LV FIBROMA-Ibrahim.mp4 (445.32 MB)

Left Ventricular Fibroma Excision

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Version 2 2020-09-23, 14:38
Version 1 2020-09-22, 21:24
posted on 2020-09-23, 14:38 authored by Bashi V. Velayudhan, Mohammed Ibrahim, Mohammed Idhrees, Aju Jacob

A 30-year-old old woman presented with palpitations and recurrent syncope for the past month. Her 2D echocardiogram showed a large intramyocardial mass arising from the lateral wall of the left ventricular (LV). Chest X ray showed bulge in the left heart border. MRI heart revealed a circumferential mass lesion arising from the posterolateral wall of the LV, suggestive of fibroma. The patient was taken up for surgery. Median sternotomy was done. On inspection, the authors could see a bulge in the high lateral wall of the LV. Obtuse marginal artery was seen arising away from the bulge. Aortic and bicaval cannulation was done. Cardiopulmonary bypass was established. Under cardioplegic arrest, the epicardium over the mass was incised and the incision was well away from the A-V groove. The mass was separated from the myocardium using sharp and blunt dissection. The mass had no myocardial infiltration. Through traction and counter-traction, the plane between the mass and myocardium was delineated by sharp dissection using 15 knife. Utmost care was taken to avoid entering the LV cavity and distortion of papillary muscles. The mass removed was approximately half the size of the heart.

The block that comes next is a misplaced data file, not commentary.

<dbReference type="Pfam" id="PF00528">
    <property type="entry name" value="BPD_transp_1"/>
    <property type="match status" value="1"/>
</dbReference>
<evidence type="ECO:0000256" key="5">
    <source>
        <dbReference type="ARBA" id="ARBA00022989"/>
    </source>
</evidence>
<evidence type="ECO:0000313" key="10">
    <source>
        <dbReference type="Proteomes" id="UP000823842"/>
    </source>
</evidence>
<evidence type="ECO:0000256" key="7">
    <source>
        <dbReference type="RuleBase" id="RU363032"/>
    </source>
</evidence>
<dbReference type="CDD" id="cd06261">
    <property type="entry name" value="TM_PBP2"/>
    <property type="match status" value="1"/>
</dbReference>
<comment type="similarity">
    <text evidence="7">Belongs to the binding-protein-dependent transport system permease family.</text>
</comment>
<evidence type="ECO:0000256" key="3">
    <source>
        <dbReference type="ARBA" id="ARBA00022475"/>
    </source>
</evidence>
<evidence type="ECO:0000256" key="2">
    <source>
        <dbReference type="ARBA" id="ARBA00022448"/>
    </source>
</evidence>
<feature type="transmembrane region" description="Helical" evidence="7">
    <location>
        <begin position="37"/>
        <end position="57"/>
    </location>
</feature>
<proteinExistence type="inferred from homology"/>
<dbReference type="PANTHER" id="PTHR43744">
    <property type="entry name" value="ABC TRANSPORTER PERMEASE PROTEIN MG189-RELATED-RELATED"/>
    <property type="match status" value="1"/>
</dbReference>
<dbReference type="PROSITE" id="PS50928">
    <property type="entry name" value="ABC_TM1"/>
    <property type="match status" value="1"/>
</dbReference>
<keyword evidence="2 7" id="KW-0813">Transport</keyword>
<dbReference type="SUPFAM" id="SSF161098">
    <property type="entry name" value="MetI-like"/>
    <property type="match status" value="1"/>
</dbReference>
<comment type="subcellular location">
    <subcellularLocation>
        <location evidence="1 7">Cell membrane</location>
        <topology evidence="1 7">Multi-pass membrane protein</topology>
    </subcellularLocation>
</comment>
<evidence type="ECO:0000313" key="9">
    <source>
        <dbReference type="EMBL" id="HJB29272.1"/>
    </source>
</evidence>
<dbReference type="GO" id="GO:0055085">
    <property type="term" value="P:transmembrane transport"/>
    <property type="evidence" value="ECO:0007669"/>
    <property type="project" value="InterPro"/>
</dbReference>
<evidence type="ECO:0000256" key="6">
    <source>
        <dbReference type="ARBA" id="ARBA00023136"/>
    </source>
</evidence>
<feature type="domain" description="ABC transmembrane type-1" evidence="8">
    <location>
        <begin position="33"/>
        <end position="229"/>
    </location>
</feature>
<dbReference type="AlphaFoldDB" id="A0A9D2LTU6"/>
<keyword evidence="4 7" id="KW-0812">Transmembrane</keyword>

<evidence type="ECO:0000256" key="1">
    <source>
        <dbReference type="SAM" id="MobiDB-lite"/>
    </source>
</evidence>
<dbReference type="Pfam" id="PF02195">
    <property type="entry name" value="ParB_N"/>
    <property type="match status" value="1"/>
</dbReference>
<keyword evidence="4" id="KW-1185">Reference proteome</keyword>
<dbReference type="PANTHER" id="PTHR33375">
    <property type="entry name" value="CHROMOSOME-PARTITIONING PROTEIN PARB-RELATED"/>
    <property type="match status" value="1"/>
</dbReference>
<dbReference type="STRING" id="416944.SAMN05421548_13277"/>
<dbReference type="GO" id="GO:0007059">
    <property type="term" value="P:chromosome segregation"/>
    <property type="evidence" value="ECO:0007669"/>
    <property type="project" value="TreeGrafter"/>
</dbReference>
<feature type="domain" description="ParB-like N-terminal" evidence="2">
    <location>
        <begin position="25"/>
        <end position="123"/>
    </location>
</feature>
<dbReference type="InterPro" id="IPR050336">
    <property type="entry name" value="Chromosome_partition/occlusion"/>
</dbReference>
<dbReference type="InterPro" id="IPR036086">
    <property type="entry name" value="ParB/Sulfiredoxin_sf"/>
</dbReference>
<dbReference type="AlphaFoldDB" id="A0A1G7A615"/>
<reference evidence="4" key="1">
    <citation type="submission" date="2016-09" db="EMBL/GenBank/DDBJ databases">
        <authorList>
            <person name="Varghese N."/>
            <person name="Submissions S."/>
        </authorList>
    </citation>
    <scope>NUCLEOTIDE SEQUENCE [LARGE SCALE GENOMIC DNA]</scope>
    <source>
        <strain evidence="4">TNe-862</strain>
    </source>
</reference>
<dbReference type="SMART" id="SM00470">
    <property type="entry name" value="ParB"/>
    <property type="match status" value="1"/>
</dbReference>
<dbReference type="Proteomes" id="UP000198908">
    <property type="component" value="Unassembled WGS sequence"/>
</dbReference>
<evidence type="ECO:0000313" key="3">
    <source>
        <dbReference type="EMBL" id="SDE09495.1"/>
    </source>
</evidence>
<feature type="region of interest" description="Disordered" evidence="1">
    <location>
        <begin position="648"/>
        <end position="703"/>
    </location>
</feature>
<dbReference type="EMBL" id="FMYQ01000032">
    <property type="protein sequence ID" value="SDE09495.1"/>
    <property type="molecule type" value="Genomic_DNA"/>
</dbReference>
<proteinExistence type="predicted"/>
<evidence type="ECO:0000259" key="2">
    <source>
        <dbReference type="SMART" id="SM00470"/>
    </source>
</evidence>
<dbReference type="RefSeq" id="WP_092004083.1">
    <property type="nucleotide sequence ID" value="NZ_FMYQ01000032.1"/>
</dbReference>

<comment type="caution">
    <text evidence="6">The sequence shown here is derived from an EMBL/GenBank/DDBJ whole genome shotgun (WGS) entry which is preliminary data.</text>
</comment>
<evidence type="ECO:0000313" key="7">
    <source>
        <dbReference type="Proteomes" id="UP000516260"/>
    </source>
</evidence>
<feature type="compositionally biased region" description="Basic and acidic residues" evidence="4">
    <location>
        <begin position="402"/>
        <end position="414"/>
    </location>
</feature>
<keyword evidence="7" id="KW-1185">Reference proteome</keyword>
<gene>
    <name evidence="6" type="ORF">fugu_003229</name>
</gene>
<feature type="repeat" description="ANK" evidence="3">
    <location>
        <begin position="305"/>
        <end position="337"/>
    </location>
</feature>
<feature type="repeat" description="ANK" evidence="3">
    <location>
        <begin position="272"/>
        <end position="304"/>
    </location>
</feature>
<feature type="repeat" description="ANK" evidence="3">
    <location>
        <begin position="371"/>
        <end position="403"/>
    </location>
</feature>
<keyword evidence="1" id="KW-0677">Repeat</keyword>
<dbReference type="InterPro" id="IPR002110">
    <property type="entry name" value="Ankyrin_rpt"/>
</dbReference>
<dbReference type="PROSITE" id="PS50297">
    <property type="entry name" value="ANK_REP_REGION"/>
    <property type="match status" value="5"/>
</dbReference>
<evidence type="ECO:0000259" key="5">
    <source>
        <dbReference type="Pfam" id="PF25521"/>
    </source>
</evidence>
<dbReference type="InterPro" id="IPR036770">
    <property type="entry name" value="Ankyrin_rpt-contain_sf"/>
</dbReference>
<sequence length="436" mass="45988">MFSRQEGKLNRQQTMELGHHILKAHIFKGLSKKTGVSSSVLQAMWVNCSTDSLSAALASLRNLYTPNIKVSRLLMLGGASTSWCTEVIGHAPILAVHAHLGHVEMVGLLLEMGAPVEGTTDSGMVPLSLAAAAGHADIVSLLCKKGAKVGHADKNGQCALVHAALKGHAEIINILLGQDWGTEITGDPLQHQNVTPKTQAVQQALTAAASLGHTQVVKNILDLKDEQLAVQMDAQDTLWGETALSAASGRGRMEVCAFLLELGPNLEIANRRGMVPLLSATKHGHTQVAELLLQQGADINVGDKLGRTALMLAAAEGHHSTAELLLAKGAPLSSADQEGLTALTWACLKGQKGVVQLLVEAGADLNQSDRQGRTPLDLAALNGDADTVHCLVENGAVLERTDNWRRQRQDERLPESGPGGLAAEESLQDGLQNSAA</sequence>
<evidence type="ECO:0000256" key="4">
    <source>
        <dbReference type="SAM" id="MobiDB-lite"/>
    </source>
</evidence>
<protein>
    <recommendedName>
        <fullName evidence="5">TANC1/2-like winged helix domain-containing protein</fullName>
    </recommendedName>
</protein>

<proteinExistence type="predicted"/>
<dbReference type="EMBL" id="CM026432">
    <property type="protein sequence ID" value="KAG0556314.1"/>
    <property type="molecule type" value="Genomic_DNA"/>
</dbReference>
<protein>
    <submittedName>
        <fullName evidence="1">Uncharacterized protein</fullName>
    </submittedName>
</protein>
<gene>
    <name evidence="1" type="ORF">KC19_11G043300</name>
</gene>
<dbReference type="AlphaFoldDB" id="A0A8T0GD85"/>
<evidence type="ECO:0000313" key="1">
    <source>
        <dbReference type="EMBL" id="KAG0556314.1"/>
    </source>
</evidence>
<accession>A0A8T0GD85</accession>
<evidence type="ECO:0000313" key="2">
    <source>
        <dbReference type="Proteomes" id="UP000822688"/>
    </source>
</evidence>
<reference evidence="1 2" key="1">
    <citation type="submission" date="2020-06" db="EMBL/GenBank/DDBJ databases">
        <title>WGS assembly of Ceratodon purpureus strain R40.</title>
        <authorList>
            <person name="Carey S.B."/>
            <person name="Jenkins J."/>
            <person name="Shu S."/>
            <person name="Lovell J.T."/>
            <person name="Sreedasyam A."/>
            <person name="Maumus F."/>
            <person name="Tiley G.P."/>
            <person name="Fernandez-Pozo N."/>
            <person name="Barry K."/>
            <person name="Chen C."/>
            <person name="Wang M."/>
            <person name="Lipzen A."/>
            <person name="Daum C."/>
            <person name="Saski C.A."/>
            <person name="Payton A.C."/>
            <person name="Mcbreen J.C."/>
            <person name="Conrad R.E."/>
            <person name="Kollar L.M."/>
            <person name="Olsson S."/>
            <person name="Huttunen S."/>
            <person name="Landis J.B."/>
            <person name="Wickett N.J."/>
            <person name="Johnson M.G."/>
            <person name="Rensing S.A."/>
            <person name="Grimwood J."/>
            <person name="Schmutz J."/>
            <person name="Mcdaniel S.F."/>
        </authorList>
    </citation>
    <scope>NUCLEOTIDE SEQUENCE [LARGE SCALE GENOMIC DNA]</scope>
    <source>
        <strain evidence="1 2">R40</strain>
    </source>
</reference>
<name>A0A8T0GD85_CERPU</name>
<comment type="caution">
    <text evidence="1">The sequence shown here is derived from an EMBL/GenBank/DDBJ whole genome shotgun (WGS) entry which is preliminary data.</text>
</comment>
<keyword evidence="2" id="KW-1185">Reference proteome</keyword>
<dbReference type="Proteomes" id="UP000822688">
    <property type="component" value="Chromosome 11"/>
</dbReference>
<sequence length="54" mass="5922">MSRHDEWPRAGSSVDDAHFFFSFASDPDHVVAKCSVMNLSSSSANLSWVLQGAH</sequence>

After that, the authors filled the heart by clamping the venous line, so that they could see the bleeding from the LV cavity, and it was closed using 5-0 prolene sutures. Leak from LV cavity can produce disastrous complications, hence it was meticulously sealed. Cross clamp was released. An apex stabilizer was used to position the heart. The tumor cavity was closed using 4-0 pledgeted prolene sutures. The authors decided to suture it to a beating heart, so that they could visualize the bleeding from the cavity. Though technically difficult, the thick fibrotic tissue was good enough to hold the sutures. The suture line was reinforced with a second layer of continuous polene sutures. The patient was weaned off CPB. The patient had an uneventful postoperative recovery and she was discharged on postoperative day six. She has been on follow-up for the past 11 years. Her recent echocardiogram taken after 11 years showed no recurrence of fibroma and had normal LV function.


  1. Zheng X, Song B.Left ventricle primary cardiac fibroma in an adult: A case report. Oncol Lett. 2018 Oct;16(4):5463-5465.
  2. Gasparovic H, Coric V, Milicic D, Rajsman G, Burcar I, Stern-Padovan R, et al. Left ventricular fibroma mimicking an acute coronary syndrome. Ann Thorac Surg. 2006 Nov;82(5):1891-1892.


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